Manolo says, on this day, seventy years ago, our maestro di tutti maestri Manolo Blahnik graced the world with his presence!
In honor of this historic event, and in honor of our Maestro’s glorious day, the humble Manolo the Shoeblogger gives to you this link to the most recent interview.
Actually, I know what he means. It is strange to think, now, that there was a time not so long ago when shoes were just shoes, rather than the magical totems of success and femininity they have become. Expensive high heels have become a motif in our popular culture for Stuff Women Want. They are how Olympians reward themselves for success, and the default shorthand of every chick-lit book cover. And the origin of this idea of the shoe as a magical object stems, in large part, from the way Manolo designs them. His sketches of shoes are extraordinary: not inanimate line-drawings but character portraits, sensual and suggestive. Richard Avedon’s fashion photography showed us how clothes can lend charisma and attitude to the wearer, by teasing out and emphasising the posture and silhouette of the body. Manolo did the same with footwear. With his sketches, Manolo has done more to open the eyes of the world to the transformative power of the right shoe than anyone since Cinderella.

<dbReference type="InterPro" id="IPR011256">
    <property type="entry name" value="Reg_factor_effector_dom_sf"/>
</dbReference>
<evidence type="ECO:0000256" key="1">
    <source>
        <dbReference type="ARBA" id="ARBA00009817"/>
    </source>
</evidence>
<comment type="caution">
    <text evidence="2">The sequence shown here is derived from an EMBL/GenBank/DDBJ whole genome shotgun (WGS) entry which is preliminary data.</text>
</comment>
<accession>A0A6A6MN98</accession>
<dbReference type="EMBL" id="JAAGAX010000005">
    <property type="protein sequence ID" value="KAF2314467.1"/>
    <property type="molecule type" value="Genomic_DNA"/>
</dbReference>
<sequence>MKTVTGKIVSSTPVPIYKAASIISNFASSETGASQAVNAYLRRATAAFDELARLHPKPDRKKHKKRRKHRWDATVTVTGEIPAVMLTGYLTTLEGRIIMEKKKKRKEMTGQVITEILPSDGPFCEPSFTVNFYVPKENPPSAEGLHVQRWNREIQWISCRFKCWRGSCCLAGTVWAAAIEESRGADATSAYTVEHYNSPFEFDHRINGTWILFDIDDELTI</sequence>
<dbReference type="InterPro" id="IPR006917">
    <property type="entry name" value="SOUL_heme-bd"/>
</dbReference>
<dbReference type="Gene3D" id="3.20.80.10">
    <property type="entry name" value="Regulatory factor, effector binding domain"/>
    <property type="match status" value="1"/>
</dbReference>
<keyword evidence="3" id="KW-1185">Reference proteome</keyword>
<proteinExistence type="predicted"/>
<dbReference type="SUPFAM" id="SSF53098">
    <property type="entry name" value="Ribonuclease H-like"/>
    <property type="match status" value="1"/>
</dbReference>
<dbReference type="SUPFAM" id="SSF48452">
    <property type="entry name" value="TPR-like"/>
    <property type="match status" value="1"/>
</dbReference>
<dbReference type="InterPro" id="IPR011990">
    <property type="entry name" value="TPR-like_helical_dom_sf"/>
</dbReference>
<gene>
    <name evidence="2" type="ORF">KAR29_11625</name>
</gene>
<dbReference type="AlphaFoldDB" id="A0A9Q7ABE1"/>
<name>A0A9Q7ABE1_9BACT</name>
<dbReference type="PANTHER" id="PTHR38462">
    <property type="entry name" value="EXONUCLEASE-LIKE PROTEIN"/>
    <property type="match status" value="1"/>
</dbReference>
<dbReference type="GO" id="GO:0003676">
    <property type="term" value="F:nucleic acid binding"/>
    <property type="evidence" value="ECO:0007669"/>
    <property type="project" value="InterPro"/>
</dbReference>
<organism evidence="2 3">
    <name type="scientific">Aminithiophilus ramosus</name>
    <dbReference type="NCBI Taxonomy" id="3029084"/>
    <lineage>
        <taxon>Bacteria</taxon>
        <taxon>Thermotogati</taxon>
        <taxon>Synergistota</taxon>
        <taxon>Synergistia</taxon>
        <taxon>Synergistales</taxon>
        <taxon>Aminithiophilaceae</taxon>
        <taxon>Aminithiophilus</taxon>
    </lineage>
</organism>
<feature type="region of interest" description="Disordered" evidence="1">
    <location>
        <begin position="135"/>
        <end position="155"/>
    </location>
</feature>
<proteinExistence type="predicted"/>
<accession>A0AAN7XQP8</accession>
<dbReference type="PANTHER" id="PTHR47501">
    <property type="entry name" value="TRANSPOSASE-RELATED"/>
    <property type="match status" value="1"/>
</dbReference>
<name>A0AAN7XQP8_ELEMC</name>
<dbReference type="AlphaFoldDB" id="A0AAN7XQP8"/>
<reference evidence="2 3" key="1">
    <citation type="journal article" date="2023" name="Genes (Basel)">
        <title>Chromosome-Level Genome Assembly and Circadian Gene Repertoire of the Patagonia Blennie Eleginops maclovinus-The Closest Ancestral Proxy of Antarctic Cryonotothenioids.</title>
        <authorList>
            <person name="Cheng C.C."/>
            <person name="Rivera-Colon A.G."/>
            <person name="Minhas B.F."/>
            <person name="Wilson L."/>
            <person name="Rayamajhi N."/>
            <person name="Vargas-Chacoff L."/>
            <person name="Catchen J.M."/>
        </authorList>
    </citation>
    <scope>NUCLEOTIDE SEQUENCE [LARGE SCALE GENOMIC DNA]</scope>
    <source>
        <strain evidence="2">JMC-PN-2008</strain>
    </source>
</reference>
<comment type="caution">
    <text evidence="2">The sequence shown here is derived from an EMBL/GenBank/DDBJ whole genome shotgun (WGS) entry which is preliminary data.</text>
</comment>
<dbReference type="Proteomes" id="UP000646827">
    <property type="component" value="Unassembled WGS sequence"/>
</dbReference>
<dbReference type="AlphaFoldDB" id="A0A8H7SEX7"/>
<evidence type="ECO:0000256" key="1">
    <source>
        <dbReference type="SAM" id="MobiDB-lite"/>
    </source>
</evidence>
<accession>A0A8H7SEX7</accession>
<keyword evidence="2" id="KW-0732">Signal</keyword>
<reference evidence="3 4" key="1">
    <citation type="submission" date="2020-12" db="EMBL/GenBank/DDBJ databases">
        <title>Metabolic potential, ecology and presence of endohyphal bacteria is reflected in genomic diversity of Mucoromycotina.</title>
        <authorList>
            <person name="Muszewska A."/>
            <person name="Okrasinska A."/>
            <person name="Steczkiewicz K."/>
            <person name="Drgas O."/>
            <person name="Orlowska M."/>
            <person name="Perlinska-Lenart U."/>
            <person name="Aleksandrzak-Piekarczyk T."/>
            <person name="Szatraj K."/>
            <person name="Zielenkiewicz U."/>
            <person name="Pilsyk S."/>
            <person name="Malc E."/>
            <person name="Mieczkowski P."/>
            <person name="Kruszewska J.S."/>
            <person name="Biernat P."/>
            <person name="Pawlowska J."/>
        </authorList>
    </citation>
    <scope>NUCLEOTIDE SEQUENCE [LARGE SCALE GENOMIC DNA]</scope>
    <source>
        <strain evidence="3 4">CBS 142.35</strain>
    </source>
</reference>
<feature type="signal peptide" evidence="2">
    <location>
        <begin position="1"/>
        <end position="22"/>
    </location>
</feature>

And yet, Manolo has never really cashed in on the phenomenon he helped create. He has never sold his company. He still personally designs every pair of shoes that bears his name, rather than delegate to a studio. Key roles in the company are held by members of his family, and he has never done a lucrative mass-market collaboration, along the lines of Jimmy Choo for H&M. He is a wealthy man with an enviable lifestyle, but perhaps not as wildly rich as one might expect. He lives in Bath, in an 18th-century townhouse that he adores; he says he moved there in the 1980s because he “could not possibly afford” such a house in London. “But who cares? I couldn’t care less about business,” he says cheerfully.
As always, he is revealed as the most delightful person, and our model in all things.